Anna's eye narrowed in confusion and she opened her mouth to speak but Catrine turned her head and their eyes locked. Anna's mouth fell shut.

"At first, we just chalked it up to the shock. The numbness, the distant way she was acting, we assumed it was something she'd get over. After a week of silence, we grew worried. After two weeks, we were scared. After a month of silence, a month of no eye contact, no acknowledgement from our daughter… we called for help. Dr. Weselton, one of the therapists who works at the institute-"

"Yeah, h-he's my brother's doctor too."

"Dr. Weselton came to the house and spent the day observing her. He believed that it was simply a case of selective mutism, that we could help her through it. He'd dealt with children suffering from it before and was confident that we'd be able to help her get over it. We tried bringing her to a group he recommended that brought children facing similar difficulties together for group help sessions… but after observing the way she acted around the other children he feared it was worse than he originally thought. These other children, even though they were silent and shy, there was still emotion clear in their faces. They may not have smiled, but they could look you in the eye. If you gave them a book or a snack, some would take it. But Elsa… Elsa just sat in her chair and didn't move. She stared at the floor, ignored everyone, and when we came to pick her up she would follow without a word. It was… terrifying."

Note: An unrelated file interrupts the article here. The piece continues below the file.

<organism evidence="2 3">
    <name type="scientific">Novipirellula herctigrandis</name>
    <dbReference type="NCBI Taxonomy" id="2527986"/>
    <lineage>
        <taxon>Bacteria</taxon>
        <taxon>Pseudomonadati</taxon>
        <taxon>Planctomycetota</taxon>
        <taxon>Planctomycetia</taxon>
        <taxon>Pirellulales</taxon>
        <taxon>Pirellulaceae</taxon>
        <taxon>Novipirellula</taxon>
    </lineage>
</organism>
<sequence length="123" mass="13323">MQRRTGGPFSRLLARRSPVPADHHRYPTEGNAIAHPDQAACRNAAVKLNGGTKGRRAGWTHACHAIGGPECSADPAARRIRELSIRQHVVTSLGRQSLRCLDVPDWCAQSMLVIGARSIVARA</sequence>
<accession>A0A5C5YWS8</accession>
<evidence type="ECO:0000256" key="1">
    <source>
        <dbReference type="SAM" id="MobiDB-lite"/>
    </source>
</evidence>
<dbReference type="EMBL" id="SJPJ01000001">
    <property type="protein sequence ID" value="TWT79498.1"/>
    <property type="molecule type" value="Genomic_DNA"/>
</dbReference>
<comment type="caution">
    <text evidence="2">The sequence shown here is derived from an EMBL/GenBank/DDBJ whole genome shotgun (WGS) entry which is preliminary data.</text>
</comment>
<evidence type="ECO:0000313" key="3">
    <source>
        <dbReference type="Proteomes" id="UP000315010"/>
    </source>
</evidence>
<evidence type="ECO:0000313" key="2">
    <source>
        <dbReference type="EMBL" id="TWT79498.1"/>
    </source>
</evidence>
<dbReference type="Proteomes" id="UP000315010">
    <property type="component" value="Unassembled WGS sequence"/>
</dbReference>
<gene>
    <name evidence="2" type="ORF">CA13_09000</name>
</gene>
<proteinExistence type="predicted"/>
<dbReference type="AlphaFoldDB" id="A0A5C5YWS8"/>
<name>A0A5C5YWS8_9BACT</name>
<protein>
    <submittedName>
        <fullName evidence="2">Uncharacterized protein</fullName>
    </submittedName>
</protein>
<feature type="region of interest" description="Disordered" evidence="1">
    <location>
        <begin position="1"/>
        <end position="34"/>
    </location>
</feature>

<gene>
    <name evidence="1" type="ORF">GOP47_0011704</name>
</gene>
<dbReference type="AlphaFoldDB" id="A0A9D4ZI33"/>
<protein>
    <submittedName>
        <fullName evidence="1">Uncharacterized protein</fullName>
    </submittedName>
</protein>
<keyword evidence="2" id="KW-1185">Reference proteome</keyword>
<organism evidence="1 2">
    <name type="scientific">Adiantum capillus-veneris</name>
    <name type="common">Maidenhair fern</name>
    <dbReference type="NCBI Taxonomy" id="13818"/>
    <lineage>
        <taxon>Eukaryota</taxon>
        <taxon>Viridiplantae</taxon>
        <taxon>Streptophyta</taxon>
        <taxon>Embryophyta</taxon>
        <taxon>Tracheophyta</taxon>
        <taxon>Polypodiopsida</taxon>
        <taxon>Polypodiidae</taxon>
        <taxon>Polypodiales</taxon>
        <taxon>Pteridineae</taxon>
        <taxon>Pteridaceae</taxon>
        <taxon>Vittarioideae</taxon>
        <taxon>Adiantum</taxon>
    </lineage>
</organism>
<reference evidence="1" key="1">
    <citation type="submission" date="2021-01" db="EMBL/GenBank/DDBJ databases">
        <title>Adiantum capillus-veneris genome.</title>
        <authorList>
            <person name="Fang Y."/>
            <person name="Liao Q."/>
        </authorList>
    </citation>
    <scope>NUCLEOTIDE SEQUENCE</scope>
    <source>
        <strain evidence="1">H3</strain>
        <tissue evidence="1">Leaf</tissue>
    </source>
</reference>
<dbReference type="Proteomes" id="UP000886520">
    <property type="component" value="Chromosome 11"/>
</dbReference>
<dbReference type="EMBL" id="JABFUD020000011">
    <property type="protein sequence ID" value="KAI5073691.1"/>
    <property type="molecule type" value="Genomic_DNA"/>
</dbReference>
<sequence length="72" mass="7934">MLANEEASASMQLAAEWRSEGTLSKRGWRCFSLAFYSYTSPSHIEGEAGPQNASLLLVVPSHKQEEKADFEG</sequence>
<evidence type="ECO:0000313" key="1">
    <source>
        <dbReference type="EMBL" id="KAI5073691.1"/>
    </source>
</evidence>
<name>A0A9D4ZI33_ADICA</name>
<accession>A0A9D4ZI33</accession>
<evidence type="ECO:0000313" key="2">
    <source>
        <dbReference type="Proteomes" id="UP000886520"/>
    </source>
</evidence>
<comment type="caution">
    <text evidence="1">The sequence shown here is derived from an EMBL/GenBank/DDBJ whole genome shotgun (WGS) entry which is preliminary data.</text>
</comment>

Mrs. Helland sighed, deeply. From her very core.

"We had her institutionalized roughly two months after she came home that snowy morning, silent and chilled to the bone. And ever since then, I've been dreaming of talking with her, of looking into those blue eyes and seeing the little girl that I used to sing to at night. I miss my daughter, Miss Christian." Catrine turned to her then, and smiled gently at her. The older woman raised a hand and placed it against Anna's cheek, thumb brushing away the remnants of tears. "And thanks to you, I feel that all of my dreams may soon come true."

Anna blushed under the attention, but smiled warmly at the older woman, whom she now had a deep, awed respect for. "And thank you, Mrs. Helland. For telling me all of this. I promise that I'm going to do all I can to bring your daughter back to you."

Catrine chuckled. "I know that you will. You may call me Catrine, if you wish. 'Mrs Helland' sounds so formal."

Anna's jaw dropped in shock. "I, I-I could never! It would feel so, oh God, t-thanks for the offer but I would feel more comfortable if I, um… but I don't want to make you feel old or anything, because you're so not! Seriously! I totally understand where Elsa gets her looks from, you're really pretty! You don't look old at all! Oh God, that sounded awful, I'm so sorry, I told you that I ramble and-"